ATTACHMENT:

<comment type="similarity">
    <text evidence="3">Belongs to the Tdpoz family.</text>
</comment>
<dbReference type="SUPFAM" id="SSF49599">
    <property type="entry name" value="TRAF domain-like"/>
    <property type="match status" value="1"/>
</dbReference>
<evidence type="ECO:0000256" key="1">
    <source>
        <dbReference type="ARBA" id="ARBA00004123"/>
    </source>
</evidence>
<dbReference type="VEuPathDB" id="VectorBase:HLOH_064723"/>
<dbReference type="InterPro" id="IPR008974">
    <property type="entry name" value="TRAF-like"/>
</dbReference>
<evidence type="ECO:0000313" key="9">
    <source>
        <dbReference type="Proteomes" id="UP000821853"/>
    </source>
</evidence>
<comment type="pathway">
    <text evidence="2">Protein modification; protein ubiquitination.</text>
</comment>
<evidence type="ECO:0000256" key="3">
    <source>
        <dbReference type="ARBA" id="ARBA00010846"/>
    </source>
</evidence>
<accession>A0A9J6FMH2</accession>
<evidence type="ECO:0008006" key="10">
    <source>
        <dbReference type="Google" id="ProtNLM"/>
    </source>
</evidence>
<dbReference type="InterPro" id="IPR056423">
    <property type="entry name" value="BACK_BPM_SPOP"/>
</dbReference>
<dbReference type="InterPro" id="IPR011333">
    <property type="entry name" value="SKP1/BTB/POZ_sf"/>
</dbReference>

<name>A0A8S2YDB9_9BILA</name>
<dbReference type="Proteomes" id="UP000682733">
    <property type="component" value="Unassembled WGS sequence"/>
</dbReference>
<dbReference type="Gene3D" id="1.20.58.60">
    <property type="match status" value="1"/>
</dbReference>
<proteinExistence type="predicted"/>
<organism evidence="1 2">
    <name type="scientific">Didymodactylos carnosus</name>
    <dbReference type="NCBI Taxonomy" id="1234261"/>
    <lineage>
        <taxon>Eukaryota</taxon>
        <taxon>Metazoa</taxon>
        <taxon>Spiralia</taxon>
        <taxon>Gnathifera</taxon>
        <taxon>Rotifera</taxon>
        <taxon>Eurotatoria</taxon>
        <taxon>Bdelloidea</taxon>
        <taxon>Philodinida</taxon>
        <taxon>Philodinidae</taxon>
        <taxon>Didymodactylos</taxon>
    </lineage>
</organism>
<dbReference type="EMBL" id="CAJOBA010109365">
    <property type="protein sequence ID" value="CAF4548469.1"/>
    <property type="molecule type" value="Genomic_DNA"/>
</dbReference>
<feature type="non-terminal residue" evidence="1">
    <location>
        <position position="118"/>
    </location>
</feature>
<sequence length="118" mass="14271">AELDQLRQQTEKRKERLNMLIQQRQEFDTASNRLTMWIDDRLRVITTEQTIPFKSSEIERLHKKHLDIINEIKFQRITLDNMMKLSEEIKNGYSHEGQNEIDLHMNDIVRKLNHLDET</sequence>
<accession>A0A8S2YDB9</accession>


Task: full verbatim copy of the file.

<comment type="similarity">
    <text evidence="3">Belongs to the Tdpoz family.</text>
</comment>
<dbReference type="SUPFAM" id="SSF49599">
    <property type="entry name" value="TRAF domain-like"/>
    <property type="match status" value="1"/>
</dbReference>
<evidence type="ECO:0000256" key="1">
    <source>
        <dbReference type="ARBA" id="ARBA00004123"/>
    </source>
</evidence>
<dbReference type="VEuPathDB" id="VectorBase:HLOH_064723"/>
<dbReference type="InterPro" id="IPR008974">
    <property type="entry name" value="TRAF-like"/>
</dbReference>
<evidence type="ECO:0000313" key="9">
    <source>
        <dbReference type="Proteomes" id="UP000821853"/>
    </source>
</evidence>
<comment type="pathway">
    <text evidence="2">Protein modification; protein ubiquitination.</text>
</comment>
<evidence type="ECO:0000256" key="3">
    <source>
        <dbReference type="ARBA" id="ARBA00010846"/>
    </source>
</evidence>
<accession>A0A9J6FMH2</accession>
<evidence type="ECO:0008006" key="10">
    <source>
        <dbReference type="Google" id="ProtNLM"/>
    </source>
</evidence>
<dbReference type="InterPro" id="IPR056423">
    <property type="entry name" value="BACK_BPM_SPOP"/>
</dbReference>
<dbReference type="InterPro" id="IPR011333">
    <property type="entry name" value="SKP1/BTB/POZ_sf"/>
</dbReference>

<name>A0A8S2YDB9_9BILA</name>
<dbReference type="Proteomes" id="UP000682733">
    <property type="component" value="Unassembled WGS sequence"/>
</dbReference>
<dbReference type="Gene3D" id="1.20.58.60">
    <property type="match status" value="1"/>
</dbReference>
<proteinExistence type="predicted"/>
<organism evidence="1 2">
    <name type="scientific">Didymodactylos carnosus</name>
    <dbReference type="NCBI Taxonomy" id="1234261"/>
    <lineage>
        <taxon>Eukaryota</taxon>
        <taxon>Metazoa</taxon>
        <taxon>Spiralia</taxon>
        <taxon>Gnathifera</taxon>
        <taxon>Rotifera</taxon>
        <taxon>Eurotatoria</taxon>
        <taxon>Bdelloidea</taxon>
        <taxon>Philodinida</taxon>
        <taxon>Philodinidae</taxon>
        <taxon>Didymodactylos</taxon>
    </lineage>
</organism>
<dbReference type="EMBL" id="CAJOBA010109365">
    <property type="protein sequence ID" value="CAF4548469.1"/>
    <property type="molecule type" value="Genomic_DNA"/>
</dbReference>
<feature type="non-terminal residue" evidence="1">
    <location>
        <position position="118"/>
    </location>
</feature>
<sequence length="118" mass="14271">AELDQLRQQTEKRKERLNMLIQQRQEFDTASNRLTMWIDDRLRVITTEQTIPFKSSEIERLHKKHLDIINEIKFQRITLDNMMKLSEEIKNGYSHEGQNEIDLHMNDIVRKLNHLDET</sequence>
<accession>A0A8S2YDB9</accession>